Poor hygiene fuelling Hepatitis in north

Bad hygiene and lack of adequate sanitation facilities in northern Uganda, a region still recovering from two decades of conflict, have fuelled the spread of the Hepatitis E viral infection in several districts, a senior official said.

"The major challenges are inadequate access to safe water, unhygienic disposal of faeces, poor personal and domestic hygiene," Steven Malinga, the Health Minister, told IRIN on 7 August.

The disease is spread along the faecal-oral route and outbreaks tend to be linked to contaminated water or food supplies. Mortality rates are generally low, ranging from 0.5 to 4 percent, but can rise to 20 percent among pregnant women in their third trimester. According to the UN World Health Organization, an infected person develops fever, headache, general weakness, muscle pains and eventually yellow eyes and yellow urine.

Since October 2007, when it was initially identified in Kitgum District, the disease has spread to Gulu, Pader and Yumbe districts, and claimed a total of 104 people, mainly pregnant women, across northern Uganda.

Health officials, however, said the overall number of reported cases had started declining, although there was still concern over a resurgence as new areas were reporting infections.

Sources at the district epidemic taskforce in Kitgum – the epicentre of the outbreak - said their assessment indicated a reduction in cases reported at health centres, but they were puzzled by new cases reported from areas that had not recorded any previous cases.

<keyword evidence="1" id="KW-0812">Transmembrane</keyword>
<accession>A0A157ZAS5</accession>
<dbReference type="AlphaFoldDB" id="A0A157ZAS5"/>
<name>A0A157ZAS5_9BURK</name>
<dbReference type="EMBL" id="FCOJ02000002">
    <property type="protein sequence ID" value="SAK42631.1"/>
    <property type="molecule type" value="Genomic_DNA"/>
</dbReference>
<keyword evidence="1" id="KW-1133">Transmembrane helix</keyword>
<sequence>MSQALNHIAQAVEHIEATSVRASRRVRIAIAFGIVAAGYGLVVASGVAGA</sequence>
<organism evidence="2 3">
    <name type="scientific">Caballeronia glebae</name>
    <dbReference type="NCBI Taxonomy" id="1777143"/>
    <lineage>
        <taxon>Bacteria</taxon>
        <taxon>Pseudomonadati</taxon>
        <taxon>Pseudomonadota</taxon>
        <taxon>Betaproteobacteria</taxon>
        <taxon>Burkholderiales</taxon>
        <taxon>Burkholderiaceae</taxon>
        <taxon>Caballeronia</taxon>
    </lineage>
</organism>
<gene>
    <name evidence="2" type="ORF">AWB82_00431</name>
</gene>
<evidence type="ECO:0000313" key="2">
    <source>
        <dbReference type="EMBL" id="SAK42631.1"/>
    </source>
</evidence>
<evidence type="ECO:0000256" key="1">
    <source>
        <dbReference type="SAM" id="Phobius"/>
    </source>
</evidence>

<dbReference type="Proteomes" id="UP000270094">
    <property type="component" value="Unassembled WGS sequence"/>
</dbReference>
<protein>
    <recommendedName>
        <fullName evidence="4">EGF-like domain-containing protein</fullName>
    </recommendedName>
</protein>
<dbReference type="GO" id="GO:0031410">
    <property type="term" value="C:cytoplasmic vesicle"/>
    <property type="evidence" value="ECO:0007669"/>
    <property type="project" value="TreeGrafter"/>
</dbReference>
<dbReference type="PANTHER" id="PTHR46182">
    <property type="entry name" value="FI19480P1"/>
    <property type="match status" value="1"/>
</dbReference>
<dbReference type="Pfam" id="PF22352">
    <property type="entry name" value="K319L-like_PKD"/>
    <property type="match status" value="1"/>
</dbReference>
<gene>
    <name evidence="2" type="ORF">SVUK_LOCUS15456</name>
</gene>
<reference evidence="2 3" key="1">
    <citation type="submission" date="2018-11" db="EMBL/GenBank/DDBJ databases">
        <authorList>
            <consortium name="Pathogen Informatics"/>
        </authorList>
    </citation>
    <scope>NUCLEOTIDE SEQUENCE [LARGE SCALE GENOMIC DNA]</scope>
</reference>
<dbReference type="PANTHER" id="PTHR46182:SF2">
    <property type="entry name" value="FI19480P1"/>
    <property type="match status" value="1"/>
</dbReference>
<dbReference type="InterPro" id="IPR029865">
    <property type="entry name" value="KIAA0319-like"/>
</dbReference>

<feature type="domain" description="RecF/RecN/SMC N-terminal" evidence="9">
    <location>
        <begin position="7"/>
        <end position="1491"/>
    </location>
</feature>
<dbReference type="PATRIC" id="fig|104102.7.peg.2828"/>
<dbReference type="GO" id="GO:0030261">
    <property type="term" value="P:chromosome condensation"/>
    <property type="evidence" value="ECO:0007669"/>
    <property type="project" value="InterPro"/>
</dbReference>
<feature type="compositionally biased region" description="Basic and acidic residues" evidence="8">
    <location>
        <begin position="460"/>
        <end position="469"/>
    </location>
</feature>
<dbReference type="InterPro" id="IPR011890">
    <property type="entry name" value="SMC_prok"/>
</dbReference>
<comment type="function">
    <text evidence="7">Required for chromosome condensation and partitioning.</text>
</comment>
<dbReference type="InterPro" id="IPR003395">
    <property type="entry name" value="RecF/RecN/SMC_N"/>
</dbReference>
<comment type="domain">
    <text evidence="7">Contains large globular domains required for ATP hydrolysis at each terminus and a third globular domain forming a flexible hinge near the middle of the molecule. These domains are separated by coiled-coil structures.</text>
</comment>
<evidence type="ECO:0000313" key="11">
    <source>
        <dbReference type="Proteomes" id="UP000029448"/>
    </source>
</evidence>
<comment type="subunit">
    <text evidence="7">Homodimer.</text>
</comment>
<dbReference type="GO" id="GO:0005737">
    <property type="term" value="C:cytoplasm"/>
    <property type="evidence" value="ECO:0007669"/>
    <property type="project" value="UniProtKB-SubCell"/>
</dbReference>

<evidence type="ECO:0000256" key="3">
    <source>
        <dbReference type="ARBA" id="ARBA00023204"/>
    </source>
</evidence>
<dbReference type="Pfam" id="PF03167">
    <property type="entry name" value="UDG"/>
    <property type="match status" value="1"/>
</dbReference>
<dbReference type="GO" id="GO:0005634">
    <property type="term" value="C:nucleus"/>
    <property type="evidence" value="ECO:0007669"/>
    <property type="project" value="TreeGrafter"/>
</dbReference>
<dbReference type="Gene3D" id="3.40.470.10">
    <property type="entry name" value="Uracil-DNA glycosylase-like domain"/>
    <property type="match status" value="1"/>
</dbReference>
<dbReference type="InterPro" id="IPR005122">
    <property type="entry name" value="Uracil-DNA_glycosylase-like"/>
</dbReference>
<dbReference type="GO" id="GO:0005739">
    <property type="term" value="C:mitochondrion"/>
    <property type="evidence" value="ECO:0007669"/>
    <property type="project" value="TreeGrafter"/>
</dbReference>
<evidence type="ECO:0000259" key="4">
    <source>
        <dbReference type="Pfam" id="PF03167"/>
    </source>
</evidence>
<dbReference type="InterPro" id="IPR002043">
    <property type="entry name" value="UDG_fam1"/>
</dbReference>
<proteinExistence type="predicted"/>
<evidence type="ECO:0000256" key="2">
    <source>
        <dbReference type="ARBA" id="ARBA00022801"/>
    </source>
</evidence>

"The current trend is that the number of cases is coming down, but we still see some new sub-counties recording cases. We have tried to contain the situation, but with the coming rainy season, which seems to promote infection, we don’t know what will happen," an officer, who requested anonymity, said.

He said 72 percent of the recorded fatalities among the more than 6,500 cases reported were women. "Because women have lower immunity during pregnancy, cases of Hepatitis E are severe and have caused more death among them," he explained, adding that some cultural beliefs that bar pregnant women from using latrines had made matters worse.

"Most of the women will just [relieve] themselves in the open, which is a good breeding ground for the Hepatitis E virus," the officer told IRIN.

In Kitgum, where formerly displaced people were returning to their villages, returnees faced a lack of water and sanitation facilities.

"We lack resources for water and sanitation," the Kitgum official said. "We also lack resources for social mobilisation, incentives for sensitisation and for the health teams that visit the villages to educate people about the proper way of living."

An emergency 10 billion Uganda shilling (US$6 million) plan to fight the epidemic in northern Uganda has been launched and the health ministry hopes it will help eliminate the virus. The plan focuses on teaching residents about proper hygiene, improving sanitation through construction of boreholes and pit latrines in the remaining displaced people’s camps, and monitoring infected people to ensure they are treated.

vm/eo/mw